All societies face risks, but the risk that Mexico and Mexicans confront today is immeasurable, above all because it is self-inflicted. Mexico and the U.S. are advancing in the direction of a potentially uncontainable train wreck that, with enormous ease, could lead to the cancellation of the principal engine of the country’s economy.
The scene is not at all difficult to visualize. On the Mexican side, the government is preparing itself for war with its sparce arsenal. With the knowledge that its stance contravenes the content and spirit of the existing trade agreement, the United States-Mexico–Canada Treaty (USMCA), which links the three nations economically, the president is absolutely unwilling to alter the electricity-related legislation that is the motive of the dispute. Consequently, in his logic, the only way out is to go to war: thus, the recent changes in the Ministry of the Economy.
On the American side, President Biden has tolerated one after another of the pranks that President López Obrador has pulled on him; the question is whether the midterm results modify this circumstance. Trade negotiations must be ratified by the U.S. Congress, while the Office of the Trade Representative, an entity created by the Congress, but which belongs to the Executive Branch, reports to both. This circumstance obliges it to act and confers great latitude with respect to the administration. In a word, the key decisions of following or not the constitution of a panel for resolving the controversy, while subject to political criteria, depends substantively on that entity and not solely on the president’s objectives. Additionally, the new political circumstances for President Biden, who came out better than expected from the midterms, could be defining for the bilateral relationship, given that it could determine whether President Biden will run for re-election. Incumbent upon that scenario, released from the burden of having to deal with multiple flanks, Biden could opt for no longer allowing the continuation of the abuses foisted on him by President López Obrador.
The Mexican Government appears to be blind to the transcendence of what is at play with its (pathetic) defense of an autarkic regimen in electric issues. When the new Minister of the Economy was formally appointed, the President stated that: “We are no more under the conditions of maintaining the same neoliberal policy that had the government sequestered. Imagine 36 years of dominion of neoliberal policy.” Just imagine! Thirty-six years of lower prices for consumers, greater economic and political freedoms, certainty regarding the availability of energy and better-quality and better-paid jobs. Just imagine!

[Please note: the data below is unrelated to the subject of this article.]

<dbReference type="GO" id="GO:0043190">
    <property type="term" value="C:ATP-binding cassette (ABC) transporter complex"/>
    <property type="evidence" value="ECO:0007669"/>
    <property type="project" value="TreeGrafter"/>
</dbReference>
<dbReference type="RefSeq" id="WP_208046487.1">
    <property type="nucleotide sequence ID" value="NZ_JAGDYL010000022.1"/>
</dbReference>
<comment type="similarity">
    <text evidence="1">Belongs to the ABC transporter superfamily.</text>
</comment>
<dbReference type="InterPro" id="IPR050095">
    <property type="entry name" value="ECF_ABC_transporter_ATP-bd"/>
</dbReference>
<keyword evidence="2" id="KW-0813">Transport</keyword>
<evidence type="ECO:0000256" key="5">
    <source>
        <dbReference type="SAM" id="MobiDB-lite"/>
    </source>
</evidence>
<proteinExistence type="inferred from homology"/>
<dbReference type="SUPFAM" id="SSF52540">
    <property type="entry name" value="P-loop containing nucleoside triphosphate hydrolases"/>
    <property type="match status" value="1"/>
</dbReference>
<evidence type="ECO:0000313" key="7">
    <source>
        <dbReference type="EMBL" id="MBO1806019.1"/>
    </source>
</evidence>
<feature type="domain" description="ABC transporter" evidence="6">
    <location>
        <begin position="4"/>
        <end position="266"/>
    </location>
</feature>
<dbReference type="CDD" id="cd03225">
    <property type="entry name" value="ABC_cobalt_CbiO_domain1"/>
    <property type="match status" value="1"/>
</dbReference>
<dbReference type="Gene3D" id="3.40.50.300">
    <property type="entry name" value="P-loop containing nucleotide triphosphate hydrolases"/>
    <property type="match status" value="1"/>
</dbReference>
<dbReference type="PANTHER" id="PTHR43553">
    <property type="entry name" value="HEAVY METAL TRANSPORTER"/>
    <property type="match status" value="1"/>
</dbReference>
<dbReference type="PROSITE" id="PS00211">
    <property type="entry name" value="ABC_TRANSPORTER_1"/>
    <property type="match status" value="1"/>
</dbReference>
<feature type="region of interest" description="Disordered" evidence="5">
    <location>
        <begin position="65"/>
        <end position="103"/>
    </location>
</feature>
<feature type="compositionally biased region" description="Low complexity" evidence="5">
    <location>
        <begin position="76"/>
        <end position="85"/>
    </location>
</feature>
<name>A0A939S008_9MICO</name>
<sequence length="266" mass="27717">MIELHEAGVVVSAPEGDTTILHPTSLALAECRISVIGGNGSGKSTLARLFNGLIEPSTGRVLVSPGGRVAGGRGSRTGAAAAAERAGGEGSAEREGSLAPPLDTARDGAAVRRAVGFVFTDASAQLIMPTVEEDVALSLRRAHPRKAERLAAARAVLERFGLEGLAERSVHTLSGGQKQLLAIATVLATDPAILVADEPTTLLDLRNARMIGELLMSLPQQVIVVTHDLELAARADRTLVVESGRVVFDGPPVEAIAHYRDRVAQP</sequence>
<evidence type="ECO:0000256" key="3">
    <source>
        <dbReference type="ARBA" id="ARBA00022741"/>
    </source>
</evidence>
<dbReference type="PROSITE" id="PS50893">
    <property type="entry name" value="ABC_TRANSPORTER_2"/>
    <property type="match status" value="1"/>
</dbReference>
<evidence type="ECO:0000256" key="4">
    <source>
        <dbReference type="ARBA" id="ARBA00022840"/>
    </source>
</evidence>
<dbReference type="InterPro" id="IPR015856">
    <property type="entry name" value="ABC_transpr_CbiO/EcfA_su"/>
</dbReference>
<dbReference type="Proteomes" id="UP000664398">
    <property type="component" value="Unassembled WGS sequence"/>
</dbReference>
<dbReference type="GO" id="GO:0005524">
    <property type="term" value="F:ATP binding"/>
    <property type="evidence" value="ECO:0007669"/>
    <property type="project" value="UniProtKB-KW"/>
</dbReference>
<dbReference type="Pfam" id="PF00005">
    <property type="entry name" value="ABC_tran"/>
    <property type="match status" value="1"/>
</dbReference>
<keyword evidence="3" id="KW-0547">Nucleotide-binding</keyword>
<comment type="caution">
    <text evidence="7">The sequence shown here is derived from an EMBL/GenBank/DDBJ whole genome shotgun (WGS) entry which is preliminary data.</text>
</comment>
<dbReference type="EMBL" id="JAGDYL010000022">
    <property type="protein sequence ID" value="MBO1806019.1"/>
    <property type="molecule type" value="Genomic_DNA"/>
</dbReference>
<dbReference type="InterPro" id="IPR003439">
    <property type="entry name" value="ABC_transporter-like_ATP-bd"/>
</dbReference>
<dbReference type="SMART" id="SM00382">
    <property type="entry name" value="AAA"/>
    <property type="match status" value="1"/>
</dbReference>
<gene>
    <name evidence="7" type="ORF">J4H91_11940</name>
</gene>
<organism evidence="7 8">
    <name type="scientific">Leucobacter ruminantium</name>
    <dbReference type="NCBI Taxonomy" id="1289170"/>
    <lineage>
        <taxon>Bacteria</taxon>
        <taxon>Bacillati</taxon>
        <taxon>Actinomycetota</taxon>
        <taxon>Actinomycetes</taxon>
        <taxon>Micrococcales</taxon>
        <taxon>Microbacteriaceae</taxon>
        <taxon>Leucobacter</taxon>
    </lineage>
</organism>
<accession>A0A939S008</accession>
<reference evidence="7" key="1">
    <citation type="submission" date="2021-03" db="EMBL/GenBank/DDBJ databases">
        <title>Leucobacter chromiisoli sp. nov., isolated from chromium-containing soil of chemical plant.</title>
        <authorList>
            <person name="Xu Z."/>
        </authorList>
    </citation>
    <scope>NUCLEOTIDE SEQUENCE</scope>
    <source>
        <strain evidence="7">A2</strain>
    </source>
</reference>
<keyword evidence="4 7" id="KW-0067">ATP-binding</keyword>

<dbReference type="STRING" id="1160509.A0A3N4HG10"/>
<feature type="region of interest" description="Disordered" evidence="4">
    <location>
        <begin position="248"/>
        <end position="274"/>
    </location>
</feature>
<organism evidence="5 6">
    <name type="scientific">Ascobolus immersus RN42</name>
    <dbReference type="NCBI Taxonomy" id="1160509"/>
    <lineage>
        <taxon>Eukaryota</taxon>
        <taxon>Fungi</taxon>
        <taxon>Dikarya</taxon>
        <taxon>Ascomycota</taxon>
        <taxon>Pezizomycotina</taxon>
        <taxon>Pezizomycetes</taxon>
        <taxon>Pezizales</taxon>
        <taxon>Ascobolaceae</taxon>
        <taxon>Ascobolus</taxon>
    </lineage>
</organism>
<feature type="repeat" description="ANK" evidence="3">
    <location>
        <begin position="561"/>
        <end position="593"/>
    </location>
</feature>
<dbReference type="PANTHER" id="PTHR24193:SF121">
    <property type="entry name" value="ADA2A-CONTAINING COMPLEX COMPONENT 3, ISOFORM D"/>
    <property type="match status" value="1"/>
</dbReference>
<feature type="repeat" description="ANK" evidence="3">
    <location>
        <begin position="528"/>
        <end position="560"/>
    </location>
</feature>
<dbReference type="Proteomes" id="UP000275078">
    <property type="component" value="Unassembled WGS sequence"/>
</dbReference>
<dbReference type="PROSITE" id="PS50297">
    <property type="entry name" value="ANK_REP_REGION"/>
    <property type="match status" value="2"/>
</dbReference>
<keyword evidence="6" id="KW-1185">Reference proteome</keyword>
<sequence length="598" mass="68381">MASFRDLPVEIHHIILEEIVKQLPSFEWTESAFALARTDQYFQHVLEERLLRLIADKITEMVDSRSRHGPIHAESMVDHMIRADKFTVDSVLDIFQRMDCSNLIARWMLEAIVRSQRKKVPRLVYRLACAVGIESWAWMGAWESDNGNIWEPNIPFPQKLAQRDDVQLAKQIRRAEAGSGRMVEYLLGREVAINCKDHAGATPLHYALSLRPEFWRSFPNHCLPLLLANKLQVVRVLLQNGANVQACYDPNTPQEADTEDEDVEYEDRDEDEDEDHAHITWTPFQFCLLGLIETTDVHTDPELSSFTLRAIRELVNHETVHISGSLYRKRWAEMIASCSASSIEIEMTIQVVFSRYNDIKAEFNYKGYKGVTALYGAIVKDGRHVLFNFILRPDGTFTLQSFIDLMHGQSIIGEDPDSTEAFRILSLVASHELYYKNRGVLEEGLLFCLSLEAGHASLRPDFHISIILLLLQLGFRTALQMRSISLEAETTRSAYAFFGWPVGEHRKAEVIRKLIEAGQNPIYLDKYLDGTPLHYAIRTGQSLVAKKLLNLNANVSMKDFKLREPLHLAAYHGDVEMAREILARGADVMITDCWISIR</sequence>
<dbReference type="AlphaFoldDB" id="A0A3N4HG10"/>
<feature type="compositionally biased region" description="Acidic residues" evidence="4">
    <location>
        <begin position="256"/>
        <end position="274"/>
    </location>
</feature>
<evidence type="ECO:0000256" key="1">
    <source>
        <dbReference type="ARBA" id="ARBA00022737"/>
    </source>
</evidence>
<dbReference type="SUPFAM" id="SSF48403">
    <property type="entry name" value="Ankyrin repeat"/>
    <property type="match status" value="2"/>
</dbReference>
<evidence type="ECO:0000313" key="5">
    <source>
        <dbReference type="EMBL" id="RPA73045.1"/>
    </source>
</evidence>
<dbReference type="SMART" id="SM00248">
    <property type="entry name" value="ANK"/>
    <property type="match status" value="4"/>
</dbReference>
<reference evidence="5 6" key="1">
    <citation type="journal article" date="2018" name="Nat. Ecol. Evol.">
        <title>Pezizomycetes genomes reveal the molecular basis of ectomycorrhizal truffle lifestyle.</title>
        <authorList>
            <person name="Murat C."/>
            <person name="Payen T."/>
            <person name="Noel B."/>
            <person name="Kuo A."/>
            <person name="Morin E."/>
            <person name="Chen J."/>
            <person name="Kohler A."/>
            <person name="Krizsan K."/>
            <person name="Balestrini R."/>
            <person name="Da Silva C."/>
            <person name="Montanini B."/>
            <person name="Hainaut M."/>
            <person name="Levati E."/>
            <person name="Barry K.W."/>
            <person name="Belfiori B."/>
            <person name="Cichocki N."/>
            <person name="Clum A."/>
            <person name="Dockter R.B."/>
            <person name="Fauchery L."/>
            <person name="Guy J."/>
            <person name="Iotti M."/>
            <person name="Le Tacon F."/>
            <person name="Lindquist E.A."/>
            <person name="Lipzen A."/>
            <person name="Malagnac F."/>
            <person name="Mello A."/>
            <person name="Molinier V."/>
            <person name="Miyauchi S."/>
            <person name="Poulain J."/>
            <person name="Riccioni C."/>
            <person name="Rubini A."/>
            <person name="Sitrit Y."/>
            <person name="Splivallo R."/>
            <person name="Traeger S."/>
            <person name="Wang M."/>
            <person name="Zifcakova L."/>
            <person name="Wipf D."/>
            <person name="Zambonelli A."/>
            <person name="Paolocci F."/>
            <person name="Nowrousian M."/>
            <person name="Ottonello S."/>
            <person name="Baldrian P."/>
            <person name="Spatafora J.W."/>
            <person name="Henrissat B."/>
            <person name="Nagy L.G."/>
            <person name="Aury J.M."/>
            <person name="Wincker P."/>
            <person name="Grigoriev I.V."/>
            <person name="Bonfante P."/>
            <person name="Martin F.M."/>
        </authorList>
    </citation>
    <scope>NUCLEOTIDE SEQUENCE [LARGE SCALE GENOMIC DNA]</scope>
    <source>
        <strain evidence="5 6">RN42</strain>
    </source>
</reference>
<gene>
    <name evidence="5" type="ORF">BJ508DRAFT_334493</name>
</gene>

It is obvious that everything was not good during the last decades, but (nearly) everything that was good, in economic concerns at least, took place during those decades, thanks to the reforms undertaken and the Free Trade Agreement, NAFTA. After decades of crises every six years, the country achieved many years of stability, sufficient international reserves to avoid recreating the years of crisis that preceded it, and a growing export sector that guarantees the country incomes, jobs, better salaries and foreign currency.
Placing at risk the instrument that has afforded the country these opportunities constitutes a senselessness that can only be understood from a dogmatic ideological posture, blind and perverse. USMCA is crucial for guaranteeing access of exports that, due to the indolence of one government after another (exacerbated by the current one) became the sole relevant engine of economic growth. Instead of worrying about opening spaces for investment in the domestic market and generating conditions for a better distribution of the benefits, the country remained limited in its potential for development to this unique instrument that enables Mexican economic activity. In addition to that, on undermining private investment in energy, the government shut off one of the sources of greatest growth potential that also is crucial for attracting investment in other sectors. From indolence Mexico passed to negligence and from there to an intensifying risk of instability.
The president is vexed by the technocrats, those who know the factors that make possible the development of the economy. But affairs of trade and investment are absolutely technical and require personnel trained and experienced. What lies in the balance is monumental: beyond the question of the current controversy and the likely panel to settle this controversy, disputes with European and Asian nations with respect to the same issue regarding electricity loom in the horizon; then come the lawsuits of the private companies, whose criterion is not that of obtaining compensation for their investment, but rather for the cash flows that they are (or would be) no longer receiving. That is, the matter in financial terms could easily end up as an exorbitant amount. Unless the president wishes to become a universal pariah (e.g. The IADB), with what that would imply in terms of incomes for the population, the issue merits care and a very different approach from than the one he is assigning to it.
It is natural for a politician to consider that all conflicts can be settled on those terms, but not on these issues, which are technical and call for less dogma. The government is playing with fire without realizing that fire burns. Everything to it seems simple and hand-in-glove with an easily executed political solution. This time certainly not.
a quick-translation of this article can be found at www.luisrubio.mx